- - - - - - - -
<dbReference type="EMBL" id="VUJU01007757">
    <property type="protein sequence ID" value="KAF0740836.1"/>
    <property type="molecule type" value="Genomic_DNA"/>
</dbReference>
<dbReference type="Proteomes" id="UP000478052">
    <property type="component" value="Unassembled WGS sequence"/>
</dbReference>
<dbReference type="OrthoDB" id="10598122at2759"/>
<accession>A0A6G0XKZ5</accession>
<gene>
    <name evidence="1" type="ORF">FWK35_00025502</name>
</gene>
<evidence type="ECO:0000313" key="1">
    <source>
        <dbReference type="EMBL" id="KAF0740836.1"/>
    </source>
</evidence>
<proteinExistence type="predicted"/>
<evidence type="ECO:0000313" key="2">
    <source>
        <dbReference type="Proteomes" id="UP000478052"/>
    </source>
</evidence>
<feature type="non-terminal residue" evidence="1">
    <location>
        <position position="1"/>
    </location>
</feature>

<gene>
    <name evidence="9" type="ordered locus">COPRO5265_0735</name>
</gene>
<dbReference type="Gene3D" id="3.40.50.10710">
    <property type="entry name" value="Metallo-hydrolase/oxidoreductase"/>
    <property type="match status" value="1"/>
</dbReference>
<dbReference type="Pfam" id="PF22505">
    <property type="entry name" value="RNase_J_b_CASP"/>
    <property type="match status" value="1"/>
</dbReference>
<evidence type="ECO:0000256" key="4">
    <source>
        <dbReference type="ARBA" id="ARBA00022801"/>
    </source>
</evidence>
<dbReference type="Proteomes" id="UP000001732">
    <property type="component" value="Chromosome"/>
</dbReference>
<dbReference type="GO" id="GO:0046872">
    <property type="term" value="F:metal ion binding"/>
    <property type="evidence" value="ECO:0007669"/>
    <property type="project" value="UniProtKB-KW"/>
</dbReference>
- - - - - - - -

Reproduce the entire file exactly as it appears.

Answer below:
<dbReference type="EMBL" id="VUJU01007757">
    <property type="protein sequence ID" value="KAF0740836.1"/>
    <property type="molecule type" value="Genomic_DNA"/>
</dbReference>
<dbReference type="Proteomes" id="UP000478052">
    <property type="component" value="Unassembled WGS sequence"/>
</dbReference>
<dbReference type="OrthoDB" id="10598122at2759"/>
<accession>A0A6G0XKZ5</accession>
<gene>
    <name evidence="1" type="ORF">FWK35_00025502</name>
</gene>
<evidence type="ECO:0000313" key="1">
    <source>
        <dbReference type="EMBL" id="KAF0740836.1"/>
    </source>
</evidence>
<proteinExistence type="predicted"/>
<evidence type="ECO:0000313" key="2">
    <source>
        <dbReference type="Proteomes" id="UP000478052"/>
    </source>
</evidence>
<feature type="non-terminal residue" evidence="1">
    <location>
        <position position="1"/>
    </location>
</feature>

<gene>
    <name evidence="9" type="ordered locus">COPRO5265_0735</name>
</gene>
<dbReference type="Gene3D" id="3.40.50.10710">
    <property type="entry name" value="Metallo-hydrolase/oxidoreductase"/>
    <property type="match status" value="1"/>
</dbReference>
<dbReference type="Pfam" id="PF22505">
    <property type="entry name" value="RNase_J_b_CASP"/>
    <property type="match status" value="1"/>
</dbReference>
<evidence type="ECO:0000256" key="4">
    <source>
        <dbReference type="ARBA" id="ARBA00022801"/>
    </source>
</evidence>
<dbReference type="Proteomes" id="UP000001732">
    <property type="component" value="Chromosome"/>
</dbReference>
<dbReference type="GO" id="GO:0046872">
    <property type="term" value="F:metal ion binding"/>
    <property type="evidence" value="ECO:0007669"/>
    <property type="project" value="UniProtKB-KW"/>
</dbReference>